Possible workflows

Now that I built the VSCE action, it can be used for almost anything. I have one particular usecase I wish to build which is deploy my extensions once a night as a nightly beta build if the master branch changed since.

With this, when writing actions, build them to be fairly simple so they can be placed into any workflow. If it looks like the action is doing more than one job, split it into two actions. When you plug an action into your workflow, you should not need to examine the action other than to understand the basic tools of it.


There are a few exceptions to the breadth of what you can do with Actions. You can create as many workflows you want in a repo, but you’re limited to 2 workflows running simultaneously. As well, the workflows themselves have a limit of about a hour of runtime and can only hold 100 actions per workflow, which honestly for most scenarios will be alright.

As well, you get an environment for each workflow, so the actions can pass data between each other. The resources for each are as follows:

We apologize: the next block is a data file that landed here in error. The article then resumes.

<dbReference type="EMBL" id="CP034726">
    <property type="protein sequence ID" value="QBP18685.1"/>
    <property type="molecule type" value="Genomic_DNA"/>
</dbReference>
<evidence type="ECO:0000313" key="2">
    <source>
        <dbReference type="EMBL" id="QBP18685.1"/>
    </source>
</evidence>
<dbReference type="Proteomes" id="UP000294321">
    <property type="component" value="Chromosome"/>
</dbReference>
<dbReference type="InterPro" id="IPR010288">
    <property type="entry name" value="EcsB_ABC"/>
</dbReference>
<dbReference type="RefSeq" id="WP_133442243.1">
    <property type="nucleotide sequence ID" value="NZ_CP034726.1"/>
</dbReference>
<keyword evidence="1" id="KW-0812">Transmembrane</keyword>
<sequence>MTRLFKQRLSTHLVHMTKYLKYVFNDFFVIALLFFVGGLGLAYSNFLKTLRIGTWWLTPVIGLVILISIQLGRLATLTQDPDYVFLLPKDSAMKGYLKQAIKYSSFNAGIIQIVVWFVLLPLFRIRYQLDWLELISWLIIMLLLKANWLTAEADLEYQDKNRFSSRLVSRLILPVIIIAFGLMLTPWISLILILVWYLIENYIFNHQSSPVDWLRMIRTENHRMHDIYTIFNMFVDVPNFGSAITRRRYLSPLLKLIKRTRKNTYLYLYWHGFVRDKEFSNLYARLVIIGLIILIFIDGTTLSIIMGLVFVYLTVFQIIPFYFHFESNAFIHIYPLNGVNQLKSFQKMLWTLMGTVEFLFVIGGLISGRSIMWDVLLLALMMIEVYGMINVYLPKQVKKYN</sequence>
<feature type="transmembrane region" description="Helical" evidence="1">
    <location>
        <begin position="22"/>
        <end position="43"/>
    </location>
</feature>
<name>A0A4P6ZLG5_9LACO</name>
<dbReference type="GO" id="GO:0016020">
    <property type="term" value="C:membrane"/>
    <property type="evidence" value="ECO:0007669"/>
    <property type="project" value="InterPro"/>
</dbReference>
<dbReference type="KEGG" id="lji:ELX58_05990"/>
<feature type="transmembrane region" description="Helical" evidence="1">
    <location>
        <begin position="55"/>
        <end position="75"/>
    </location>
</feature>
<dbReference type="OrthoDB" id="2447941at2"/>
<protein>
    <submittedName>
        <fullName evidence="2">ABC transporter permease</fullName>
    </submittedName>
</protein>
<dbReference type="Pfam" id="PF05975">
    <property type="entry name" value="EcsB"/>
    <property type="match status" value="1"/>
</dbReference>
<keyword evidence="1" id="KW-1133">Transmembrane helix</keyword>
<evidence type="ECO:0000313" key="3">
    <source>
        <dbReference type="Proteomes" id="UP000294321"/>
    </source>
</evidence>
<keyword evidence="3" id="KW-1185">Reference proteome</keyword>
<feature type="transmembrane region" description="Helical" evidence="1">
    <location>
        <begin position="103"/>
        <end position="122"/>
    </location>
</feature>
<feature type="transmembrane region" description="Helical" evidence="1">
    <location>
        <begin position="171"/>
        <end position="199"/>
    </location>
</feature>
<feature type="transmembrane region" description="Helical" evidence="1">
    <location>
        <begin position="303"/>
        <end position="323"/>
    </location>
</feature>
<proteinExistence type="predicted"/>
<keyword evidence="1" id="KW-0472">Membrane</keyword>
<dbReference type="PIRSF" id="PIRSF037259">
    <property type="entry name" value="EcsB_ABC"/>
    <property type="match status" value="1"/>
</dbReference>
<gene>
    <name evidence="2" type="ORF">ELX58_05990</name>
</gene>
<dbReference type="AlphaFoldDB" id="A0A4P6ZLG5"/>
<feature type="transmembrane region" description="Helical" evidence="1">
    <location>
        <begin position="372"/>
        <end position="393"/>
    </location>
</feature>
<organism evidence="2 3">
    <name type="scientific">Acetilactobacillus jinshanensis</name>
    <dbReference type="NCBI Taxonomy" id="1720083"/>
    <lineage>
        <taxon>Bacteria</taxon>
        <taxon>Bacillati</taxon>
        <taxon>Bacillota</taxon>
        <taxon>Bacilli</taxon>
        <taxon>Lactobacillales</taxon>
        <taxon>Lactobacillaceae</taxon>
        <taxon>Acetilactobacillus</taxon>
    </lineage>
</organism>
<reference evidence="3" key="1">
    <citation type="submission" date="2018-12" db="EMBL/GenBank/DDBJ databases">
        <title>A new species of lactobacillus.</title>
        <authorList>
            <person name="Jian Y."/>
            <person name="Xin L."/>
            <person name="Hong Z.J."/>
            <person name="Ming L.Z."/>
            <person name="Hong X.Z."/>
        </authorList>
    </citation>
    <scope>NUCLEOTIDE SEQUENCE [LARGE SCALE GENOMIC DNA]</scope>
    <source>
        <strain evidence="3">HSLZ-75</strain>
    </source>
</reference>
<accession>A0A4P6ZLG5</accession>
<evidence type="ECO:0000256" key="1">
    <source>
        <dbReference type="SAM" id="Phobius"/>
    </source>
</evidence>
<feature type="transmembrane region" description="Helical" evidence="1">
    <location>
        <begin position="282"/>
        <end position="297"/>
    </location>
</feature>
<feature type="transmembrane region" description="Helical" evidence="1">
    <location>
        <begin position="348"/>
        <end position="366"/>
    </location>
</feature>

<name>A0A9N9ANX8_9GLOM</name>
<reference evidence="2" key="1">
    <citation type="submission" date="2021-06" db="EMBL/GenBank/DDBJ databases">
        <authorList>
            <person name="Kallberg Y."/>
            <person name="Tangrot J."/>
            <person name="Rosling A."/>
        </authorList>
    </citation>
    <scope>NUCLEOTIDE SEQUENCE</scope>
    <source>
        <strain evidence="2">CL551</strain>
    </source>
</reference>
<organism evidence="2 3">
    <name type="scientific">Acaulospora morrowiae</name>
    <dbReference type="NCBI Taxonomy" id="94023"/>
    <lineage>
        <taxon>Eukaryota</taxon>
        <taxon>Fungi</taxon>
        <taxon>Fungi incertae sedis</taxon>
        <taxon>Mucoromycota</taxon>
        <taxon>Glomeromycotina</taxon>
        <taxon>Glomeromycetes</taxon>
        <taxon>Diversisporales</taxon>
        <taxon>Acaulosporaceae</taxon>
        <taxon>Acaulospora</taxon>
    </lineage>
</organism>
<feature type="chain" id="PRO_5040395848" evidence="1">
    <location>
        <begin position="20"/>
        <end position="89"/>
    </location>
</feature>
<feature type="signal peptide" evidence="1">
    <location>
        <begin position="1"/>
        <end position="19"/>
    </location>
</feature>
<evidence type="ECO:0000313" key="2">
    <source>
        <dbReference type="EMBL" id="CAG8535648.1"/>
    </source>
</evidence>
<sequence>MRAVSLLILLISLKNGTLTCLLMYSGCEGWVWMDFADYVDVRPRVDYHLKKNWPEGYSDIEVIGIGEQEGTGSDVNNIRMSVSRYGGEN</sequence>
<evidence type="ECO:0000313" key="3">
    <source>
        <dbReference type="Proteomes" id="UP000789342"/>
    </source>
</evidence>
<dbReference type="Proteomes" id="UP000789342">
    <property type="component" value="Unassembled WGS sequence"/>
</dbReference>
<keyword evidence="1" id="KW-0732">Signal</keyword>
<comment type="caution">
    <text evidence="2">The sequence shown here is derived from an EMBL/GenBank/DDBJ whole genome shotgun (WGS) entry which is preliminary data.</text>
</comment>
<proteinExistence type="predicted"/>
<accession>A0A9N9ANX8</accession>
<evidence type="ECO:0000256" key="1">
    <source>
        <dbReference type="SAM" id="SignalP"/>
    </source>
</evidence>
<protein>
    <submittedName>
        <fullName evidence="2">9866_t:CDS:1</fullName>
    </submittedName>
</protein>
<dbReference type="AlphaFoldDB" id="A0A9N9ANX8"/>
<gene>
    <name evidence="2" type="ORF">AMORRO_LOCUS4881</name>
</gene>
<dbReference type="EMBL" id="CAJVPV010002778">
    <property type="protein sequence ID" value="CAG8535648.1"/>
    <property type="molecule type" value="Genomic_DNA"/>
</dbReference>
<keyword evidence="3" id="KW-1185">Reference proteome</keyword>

• 1 VCPU
  • 3.75GB of RAM
  • 100GB disk space
  • Write access to this environment’s filesystem.
  • Network access

For the average consumer, that likely will be plenty, but in general, I would say Actions is another branch of the serverless world. One creates ephemeral containers that will run short-lived tasks based upon events from GitHub. It is a different mindset if you are not used to serverless, but the perks are you don’t need to focus on the infrastructure that your code for these actions run, but rather just build the actions and let GitHub run them.

Finally, GitHub Actions is still in a beta phase, so if you have access to it, you will only be able to implement workflows on private repos until actions hits General Availability. That said, do share actions you build on the Awesome-Actions repo so when it goes public, developers will be able to see and use your actions.

If you want to learn more, head over to the GitHub Docs on Actions. Otherwise, stay tuned next week.